Due Week 14, May 13: Shoot 3 – minimum of 30 images in an album on Flickr

We will spend time during class on May 13th selecting your best images from the three shoots and editing those images in Lightroom.

Due Week 15, May 20:

  • final 10 images selected, adjusted in Lightroom, and posted to an album on Flickr
  • a presentation to the class of the final images.

HW 8: Window light portraits

Needed for this assignment

  • Camera or cameraphone
  • if you are photographing yourself – recommended: tripod
  • A window with daylight

Create a series of 20 portraits or self portraits using window light. This can be done with a phone or a camera. If you don’t have a good window to work with, work outside during the day in diffused light. This means on a cloudy day or in the shade. Check the weather and plan ahead.

Pay attention what is in the frame and make sure the background adds to the photo and is not distracting.

Your photos should use light, expression and the relationship between the subject and the surroundings to be expressive. No props. If you have curtains or venetian blinds, you may use them as elements in the photos.

If you are taking self-portraits, do not under any circumstances hold the phone at arm’s length. No selfies. You can use the camera’s or cameraphone’s timer. Set up the camera to frame where you will be. Try books on a shelf or lean your phone on the window sill if you do not have a tripod. Or make a tripod from a cup or other disposable item. i made one from a tea box. Focus on the spot where you will be and press the shutter and jump into frame.  make global adjustments in Lightroom and put your final 20 photos in an album on Flickr.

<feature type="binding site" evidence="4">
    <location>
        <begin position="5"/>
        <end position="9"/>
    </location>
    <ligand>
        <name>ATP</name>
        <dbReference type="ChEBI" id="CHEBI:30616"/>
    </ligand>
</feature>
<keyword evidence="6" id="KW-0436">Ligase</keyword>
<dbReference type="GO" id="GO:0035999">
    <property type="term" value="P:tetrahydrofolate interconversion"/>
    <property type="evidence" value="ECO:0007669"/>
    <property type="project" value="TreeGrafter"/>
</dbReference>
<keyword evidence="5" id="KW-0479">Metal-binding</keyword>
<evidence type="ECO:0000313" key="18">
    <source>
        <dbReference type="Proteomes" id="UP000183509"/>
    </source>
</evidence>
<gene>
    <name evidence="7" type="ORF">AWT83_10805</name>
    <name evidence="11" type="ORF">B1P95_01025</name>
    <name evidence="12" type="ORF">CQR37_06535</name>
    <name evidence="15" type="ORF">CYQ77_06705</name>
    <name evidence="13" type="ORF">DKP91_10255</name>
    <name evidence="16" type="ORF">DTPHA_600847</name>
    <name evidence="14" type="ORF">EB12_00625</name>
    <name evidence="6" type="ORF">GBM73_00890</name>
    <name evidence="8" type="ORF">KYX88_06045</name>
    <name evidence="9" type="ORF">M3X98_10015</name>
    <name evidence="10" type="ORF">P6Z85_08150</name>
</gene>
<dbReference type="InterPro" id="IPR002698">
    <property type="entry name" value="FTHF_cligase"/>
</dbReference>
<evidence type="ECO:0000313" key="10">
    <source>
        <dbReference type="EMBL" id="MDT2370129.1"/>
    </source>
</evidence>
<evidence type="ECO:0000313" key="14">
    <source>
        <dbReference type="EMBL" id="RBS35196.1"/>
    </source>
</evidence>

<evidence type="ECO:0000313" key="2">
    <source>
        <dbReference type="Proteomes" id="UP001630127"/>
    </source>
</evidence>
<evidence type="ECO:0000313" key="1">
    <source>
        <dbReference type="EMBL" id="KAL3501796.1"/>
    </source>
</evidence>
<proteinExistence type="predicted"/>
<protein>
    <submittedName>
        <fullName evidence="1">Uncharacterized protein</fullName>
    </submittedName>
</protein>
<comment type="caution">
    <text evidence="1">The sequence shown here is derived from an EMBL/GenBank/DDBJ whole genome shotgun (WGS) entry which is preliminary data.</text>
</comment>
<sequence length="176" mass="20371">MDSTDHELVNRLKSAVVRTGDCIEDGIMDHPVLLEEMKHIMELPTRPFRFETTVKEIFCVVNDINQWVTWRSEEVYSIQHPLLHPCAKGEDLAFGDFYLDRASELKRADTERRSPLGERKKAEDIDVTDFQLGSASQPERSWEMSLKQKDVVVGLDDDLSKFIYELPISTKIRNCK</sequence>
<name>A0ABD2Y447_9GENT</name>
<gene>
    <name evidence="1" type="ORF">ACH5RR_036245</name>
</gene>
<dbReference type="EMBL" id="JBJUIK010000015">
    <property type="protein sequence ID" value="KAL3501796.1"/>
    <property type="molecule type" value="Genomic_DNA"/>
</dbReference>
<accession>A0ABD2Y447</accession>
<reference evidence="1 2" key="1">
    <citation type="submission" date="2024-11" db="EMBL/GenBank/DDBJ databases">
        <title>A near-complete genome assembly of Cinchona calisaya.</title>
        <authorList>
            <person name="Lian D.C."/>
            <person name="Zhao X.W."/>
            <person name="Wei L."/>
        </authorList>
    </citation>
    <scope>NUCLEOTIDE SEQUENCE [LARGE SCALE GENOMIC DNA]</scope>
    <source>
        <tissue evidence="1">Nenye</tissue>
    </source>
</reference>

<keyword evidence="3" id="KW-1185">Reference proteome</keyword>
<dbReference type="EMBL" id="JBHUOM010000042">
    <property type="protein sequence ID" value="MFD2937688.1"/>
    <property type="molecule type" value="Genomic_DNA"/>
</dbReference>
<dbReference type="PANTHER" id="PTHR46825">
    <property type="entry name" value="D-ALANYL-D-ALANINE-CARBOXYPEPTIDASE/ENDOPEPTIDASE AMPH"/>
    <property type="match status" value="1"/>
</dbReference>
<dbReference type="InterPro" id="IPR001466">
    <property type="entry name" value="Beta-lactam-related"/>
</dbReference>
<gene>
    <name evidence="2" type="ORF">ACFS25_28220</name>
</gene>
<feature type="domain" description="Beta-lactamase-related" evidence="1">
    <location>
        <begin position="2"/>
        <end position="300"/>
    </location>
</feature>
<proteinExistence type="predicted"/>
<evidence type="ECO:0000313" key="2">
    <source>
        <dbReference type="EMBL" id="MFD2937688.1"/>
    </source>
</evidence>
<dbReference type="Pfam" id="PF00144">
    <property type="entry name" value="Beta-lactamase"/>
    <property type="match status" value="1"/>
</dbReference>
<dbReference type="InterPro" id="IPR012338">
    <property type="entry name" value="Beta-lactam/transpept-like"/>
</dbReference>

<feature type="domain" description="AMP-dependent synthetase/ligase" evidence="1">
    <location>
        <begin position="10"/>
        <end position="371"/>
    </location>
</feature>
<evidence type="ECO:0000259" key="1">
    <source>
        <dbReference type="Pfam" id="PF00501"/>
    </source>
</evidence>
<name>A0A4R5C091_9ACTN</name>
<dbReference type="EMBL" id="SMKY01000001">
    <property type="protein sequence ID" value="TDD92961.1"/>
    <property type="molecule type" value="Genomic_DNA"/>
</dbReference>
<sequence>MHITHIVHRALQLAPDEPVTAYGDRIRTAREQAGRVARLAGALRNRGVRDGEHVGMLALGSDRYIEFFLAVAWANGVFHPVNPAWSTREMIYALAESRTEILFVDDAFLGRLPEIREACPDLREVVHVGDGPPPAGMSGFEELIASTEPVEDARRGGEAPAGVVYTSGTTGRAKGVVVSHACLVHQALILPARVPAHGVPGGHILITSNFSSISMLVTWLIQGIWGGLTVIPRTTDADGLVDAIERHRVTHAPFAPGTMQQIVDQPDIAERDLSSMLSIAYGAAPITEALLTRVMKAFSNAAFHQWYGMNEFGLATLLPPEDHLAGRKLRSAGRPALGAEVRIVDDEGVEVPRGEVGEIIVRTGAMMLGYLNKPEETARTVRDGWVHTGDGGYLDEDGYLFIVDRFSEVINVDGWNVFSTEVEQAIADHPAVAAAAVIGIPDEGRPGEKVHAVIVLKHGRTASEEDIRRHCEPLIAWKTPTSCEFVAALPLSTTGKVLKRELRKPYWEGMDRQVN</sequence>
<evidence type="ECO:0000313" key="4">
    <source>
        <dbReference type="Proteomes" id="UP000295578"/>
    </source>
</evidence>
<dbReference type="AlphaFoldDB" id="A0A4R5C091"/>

Examples from last semester

Due: April 22 at 2:30 pm

HW 7: Telling a Story

Pick a favorite recipe and imagine it will be the star recipe in a cookbook or pick a favorite restaurant.

Create an image that either tells the story of that recipe or restaurant. First decide what the message is. Then build the shot.

  • What is the hero of the shot? Say you decide on a tomato. Then pick a background to compliment it. Select a few other ingredients to go with it that visually add to the story. Pick a prop or two. Keep it simple.
  • Decide if you are going to shot it from a three-quarter view or an overhead view
  • Decide if you are going to use back light or side light
  • Set up your shot and work on the composition until it is beautiful and tells the story you want to tell

Put a set of a minimum of 20 images of the process of building your shot. Send your final shot to the group.

Due: April 15, 2:30 pm

HW 6: Beautiful Enough to Eat

Make a range of simple compositions, minimum 20 images, of fruits and vegetables and photograph those compositions with direct and diffused light, back and side light. Use window light if you have it. The goal is to make the food look beautiful.

Select 1 or 2 types of vegetables or fruits with 1 to 3 of each to work with. Odd numbers are usually most appealing. Stay away from anything shiny like certain apples. Use everything you know about composition to make your shot visually appealing. Fill the frame, diagonals, shallow depth of field are just a few of the things you can do to make your shot beautiful.

Try a range of backgrounds.

Create a series of beautiful photos of these objects: 10 with side light and 10 with back light. At least 5 should use hard light and the shape of the shadows should be important in the composition. At least 5 should use diffused light and lots of fill to look light and bright.

Post to an album on Flickr. Due: April 8 at 2:30 pm.